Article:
Emigration from Ireland to the Americas can be said to have started in earnest during the early eighteenth century. In 1718 the first successful emigration from Ireland to New England took place, laying the foundation for the large-scale settlement of colonial America by the “Scotch-Irish.” (A number of groups of Irish settlers had emigrated during the seventeenth century, some of them involuntarily, to the West Indies.) Some early Irish emigrants came as indentured servants, often via ports such as Bristol and London. The scale of Irish immigration, particularly from the north of Ireland, would grow from a trickle in 1718 to a torrent in the mid-nineteenth century as a result of the Great Famine.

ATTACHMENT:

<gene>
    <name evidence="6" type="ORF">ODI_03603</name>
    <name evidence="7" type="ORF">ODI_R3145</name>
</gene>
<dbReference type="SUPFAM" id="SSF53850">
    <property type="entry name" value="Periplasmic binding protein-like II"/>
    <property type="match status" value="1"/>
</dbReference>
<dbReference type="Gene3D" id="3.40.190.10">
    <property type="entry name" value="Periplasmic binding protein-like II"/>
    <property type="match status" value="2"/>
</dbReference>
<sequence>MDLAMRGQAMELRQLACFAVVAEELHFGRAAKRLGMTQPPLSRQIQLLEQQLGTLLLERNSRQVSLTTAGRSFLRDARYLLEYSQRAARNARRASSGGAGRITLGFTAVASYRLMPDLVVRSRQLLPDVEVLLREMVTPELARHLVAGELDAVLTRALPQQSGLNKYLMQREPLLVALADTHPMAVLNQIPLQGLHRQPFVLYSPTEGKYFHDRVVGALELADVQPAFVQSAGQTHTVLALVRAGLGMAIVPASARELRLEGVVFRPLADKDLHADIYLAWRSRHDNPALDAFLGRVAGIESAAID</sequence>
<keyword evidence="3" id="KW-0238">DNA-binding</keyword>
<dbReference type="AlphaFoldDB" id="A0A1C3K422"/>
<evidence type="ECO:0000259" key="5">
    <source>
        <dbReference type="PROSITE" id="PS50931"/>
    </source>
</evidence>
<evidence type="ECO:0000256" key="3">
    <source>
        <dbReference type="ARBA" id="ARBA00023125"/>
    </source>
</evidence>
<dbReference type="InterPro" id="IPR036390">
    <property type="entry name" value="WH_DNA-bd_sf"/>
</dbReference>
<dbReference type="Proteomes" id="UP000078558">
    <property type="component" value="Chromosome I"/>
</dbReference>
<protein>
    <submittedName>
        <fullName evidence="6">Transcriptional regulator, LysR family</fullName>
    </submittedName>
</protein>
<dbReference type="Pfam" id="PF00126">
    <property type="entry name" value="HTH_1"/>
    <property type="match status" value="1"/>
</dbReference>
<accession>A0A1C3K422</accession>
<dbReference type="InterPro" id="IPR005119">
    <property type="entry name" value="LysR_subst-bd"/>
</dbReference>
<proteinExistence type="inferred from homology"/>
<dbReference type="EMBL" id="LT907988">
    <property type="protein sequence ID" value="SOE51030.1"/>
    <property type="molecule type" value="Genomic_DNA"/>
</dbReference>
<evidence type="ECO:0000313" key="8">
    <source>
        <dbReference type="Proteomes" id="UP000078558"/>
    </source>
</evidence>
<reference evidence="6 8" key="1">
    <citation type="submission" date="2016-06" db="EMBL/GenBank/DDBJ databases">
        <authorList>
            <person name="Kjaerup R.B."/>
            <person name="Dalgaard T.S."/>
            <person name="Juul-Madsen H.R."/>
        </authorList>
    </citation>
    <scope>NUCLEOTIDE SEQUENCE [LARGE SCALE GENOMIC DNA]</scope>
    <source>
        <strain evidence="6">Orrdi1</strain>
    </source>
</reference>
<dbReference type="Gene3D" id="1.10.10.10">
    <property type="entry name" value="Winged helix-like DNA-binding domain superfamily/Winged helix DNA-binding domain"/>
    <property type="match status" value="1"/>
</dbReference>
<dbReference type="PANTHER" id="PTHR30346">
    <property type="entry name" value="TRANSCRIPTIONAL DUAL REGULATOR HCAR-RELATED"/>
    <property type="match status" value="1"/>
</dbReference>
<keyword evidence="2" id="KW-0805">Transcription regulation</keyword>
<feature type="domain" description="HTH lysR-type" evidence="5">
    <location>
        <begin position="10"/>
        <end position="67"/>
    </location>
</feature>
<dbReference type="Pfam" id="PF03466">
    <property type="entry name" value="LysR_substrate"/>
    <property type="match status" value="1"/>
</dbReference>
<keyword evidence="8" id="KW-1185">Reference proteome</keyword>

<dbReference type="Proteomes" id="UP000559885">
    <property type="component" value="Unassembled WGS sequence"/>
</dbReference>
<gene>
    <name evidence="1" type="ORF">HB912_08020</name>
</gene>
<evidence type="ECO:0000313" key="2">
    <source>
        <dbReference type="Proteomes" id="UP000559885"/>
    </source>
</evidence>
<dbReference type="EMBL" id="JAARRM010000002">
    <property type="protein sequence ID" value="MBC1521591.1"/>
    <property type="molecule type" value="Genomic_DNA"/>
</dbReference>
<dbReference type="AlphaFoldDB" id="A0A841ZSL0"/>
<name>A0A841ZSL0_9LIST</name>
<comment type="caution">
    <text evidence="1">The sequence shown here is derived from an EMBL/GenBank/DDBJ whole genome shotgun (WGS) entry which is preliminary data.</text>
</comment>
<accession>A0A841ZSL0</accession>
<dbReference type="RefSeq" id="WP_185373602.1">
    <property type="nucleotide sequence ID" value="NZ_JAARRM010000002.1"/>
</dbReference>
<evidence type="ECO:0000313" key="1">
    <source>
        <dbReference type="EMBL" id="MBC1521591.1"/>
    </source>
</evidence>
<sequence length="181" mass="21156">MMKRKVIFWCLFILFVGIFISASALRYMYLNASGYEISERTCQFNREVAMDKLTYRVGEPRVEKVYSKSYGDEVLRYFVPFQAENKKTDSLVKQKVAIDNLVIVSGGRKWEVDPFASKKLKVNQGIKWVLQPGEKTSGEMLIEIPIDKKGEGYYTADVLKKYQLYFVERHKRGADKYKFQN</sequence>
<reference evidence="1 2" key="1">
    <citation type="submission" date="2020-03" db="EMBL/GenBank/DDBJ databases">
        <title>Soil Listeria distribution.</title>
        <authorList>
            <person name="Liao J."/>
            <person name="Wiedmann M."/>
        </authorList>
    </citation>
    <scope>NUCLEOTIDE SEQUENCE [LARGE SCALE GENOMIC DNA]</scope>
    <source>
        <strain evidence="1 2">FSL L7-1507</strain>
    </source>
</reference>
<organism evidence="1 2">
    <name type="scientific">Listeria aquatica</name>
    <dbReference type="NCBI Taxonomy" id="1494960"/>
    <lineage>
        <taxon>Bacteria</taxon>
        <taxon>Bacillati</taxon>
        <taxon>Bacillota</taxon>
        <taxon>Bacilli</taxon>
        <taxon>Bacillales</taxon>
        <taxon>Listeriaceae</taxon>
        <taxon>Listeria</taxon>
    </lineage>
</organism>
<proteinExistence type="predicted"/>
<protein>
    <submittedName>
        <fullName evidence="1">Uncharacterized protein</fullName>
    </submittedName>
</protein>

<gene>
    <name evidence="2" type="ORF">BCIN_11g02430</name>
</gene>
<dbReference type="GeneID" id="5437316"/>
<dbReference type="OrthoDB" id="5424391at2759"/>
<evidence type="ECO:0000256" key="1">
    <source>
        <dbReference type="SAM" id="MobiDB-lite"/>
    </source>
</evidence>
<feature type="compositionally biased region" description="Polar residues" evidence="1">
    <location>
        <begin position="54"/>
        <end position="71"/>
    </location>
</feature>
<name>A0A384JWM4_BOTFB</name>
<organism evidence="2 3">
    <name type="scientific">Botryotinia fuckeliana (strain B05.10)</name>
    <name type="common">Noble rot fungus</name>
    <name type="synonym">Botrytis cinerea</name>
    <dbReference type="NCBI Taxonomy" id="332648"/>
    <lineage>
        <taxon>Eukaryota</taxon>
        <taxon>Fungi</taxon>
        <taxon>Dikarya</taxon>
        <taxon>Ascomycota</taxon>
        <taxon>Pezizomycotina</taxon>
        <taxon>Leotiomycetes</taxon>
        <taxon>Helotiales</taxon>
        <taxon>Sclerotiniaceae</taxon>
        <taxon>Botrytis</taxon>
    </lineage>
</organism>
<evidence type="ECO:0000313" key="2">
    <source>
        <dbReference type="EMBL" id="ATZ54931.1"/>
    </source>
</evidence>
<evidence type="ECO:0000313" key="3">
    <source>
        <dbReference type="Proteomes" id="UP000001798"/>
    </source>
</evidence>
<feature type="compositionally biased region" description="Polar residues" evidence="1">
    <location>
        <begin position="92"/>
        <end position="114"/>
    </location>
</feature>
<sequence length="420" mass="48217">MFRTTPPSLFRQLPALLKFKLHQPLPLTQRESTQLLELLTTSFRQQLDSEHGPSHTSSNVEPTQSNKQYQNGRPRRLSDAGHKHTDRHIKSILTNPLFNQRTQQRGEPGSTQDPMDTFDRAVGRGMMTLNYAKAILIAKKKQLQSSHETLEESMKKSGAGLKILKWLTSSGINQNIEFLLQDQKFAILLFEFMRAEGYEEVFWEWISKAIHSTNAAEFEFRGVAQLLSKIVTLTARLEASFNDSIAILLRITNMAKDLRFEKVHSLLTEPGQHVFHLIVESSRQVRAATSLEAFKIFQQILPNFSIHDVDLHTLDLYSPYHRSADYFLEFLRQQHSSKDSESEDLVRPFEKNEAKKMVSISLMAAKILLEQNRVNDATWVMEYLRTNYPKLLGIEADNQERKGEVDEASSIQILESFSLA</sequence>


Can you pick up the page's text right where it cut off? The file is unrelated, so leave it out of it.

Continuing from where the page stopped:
This present work is a consolidated reprint of two pamphlets by Mr. David Dobson that shed light on more than 1,100 Irish men and women and their families who emigrated to North America between roughly 1775 and 1825. As such, this volume adds to the list of 1,000 men and women compiled by Mr. Dobson in three earlier pamphlets in this series, which were published by Clearfield Company as Irish Emigrants in North America. Unlike the earlier collection, which was derived from a variety of Scottish and North American source records, the persons named in Irish Emigrants in North America, Parts Four and Five, were found primarily in contemporary newspapers in Canada and the United States. Each of the two lists of Irish persons is arranged alphabetically by the emigrant’s surname and, in the majority of cases, provides us with most of the following particulars: name, date of birth, name of ship, occupation in Ireland, reason for emigration, sometimes place of origin in Ireland, place of disembarkation in the New World, date of arrival, number of persons in the household, and the source of the information.
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